BACKGROUND: Vitamin D3 may have therapeutic potential in several diseases, including multiple sclerosis. High doses of vitamin D(3) may be required for therapeutic efficacy, and yet tolerability–in the present context, defined as the serum concentration of 25-hydroxyvitamin D [25(OH)D] that does not cause hypercalcemia–remains poorly characterized.
OBJECTIVE: The objective of the study was to characterize the calcemic response to specific serum 25(OH)D concentrations.
DESIGN: In a 28-wk protocol, 12 patients in an active phase of multiple sclerosis were given 1200 mg elemental Ca/d along with progressively increasing doses of vitamin D3: from 700 to 7000 microg/wk (from 28 000 to 280 000 IU/wk).
RESULTS: Mean (+/- SD) serum concentrations of 25(OH)D initially were 78 +/- 35 nmol/L and rose to 386 +/- 157 nmol/L (P < 0.001). Serum calcium concentrations and the urinary ratio of calcium to creatinine neither increased in mean values nor exceeded reference values for any participant (2.1-2.6 mmol/L and <1.0, respectively). Liver enzymes, serum creatinine, electrolytes, serum protein, and parathyroid hormone did not change according to Bonferroni repeated-measures statistics, although parathyroid hormone did decline significantly according to the paired t test. Disease progression and activity were not affected, but the number of gadolinium-enhancing lesions per patient (assessed with a nuclear magnetic brain scan) decreased from the initial mean of 1.75 to the end-of-study mean of 0.83 (P = 0.03).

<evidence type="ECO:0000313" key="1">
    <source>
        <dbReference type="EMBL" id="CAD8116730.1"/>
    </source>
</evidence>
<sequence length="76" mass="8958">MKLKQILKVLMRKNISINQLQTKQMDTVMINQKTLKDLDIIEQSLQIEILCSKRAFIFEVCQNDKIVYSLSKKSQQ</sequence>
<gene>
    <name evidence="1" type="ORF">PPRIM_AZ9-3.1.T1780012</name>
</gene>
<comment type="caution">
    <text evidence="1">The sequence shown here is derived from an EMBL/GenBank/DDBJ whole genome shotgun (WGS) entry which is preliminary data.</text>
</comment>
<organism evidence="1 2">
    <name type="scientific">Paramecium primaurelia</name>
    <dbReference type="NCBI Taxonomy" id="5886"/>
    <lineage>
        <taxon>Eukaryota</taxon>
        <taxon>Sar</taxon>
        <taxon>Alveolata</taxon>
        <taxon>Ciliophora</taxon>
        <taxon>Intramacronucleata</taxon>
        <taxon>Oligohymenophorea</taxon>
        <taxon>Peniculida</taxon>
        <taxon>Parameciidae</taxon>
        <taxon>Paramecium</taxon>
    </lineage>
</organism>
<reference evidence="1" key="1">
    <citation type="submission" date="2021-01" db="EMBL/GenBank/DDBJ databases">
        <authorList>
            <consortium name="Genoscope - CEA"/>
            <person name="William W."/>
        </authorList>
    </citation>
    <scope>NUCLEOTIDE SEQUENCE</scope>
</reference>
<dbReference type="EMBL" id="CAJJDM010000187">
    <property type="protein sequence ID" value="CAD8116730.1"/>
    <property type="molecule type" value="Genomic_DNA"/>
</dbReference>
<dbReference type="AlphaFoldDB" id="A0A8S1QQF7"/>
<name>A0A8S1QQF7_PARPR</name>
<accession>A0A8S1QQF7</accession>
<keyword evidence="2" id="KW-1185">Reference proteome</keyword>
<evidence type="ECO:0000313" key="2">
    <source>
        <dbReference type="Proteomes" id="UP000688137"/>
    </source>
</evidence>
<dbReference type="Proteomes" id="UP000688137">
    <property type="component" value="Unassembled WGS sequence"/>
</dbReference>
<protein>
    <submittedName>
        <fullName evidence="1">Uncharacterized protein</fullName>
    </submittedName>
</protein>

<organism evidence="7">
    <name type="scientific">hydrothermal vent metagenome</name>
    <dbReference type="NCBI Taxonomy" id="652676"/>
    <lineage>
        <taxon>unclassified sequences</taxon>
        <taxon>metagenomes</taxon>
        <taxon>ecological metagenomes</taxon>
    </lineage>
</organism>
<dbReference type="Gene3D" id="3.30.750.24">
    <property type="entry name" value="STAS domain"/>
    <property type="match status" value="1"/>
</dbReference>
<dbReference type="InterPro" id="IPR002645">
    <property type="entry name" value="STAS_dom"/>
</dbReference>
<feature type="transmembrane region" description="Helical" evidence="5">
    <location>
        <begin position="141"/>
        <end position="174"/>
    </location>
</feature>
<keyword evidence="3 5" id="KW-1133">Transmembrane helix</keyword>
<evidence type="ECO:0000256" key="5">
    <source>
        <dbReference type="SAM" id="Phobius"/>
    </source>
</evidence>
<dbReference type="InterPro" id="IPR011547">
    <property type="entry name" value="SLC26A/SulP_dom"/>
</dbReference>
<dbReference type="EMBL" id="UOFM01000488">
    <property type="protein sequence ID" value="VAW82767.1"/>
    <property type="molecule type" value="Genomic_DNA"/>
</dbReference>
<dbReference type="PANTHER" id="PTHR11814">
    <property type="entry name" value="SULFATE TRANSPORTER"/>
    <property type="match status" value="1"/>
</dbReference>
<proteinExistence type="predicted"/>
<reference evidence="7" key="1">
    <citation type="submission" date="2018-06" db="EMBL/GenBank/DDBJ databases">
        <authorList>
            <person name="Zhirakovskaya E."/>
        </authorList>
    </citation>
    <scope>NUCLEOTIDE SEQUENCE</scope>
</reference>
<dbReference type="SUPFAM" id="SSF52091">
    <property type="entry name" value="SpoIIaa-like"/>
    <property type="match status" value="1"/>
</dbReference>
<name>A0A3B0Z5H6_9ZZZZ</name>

CONCLUSIONS: Patients’ serum 25(OH)D concentrations reached twice the top of the physiologic range without eliciting hypercalcemia or hypercalciuria. The data support the feasibility of pharmacologic doses of vitamin D3 for clinical research, and they provide objective evidence that vitamin D intake beyond the current upper limit is safe by a large margin.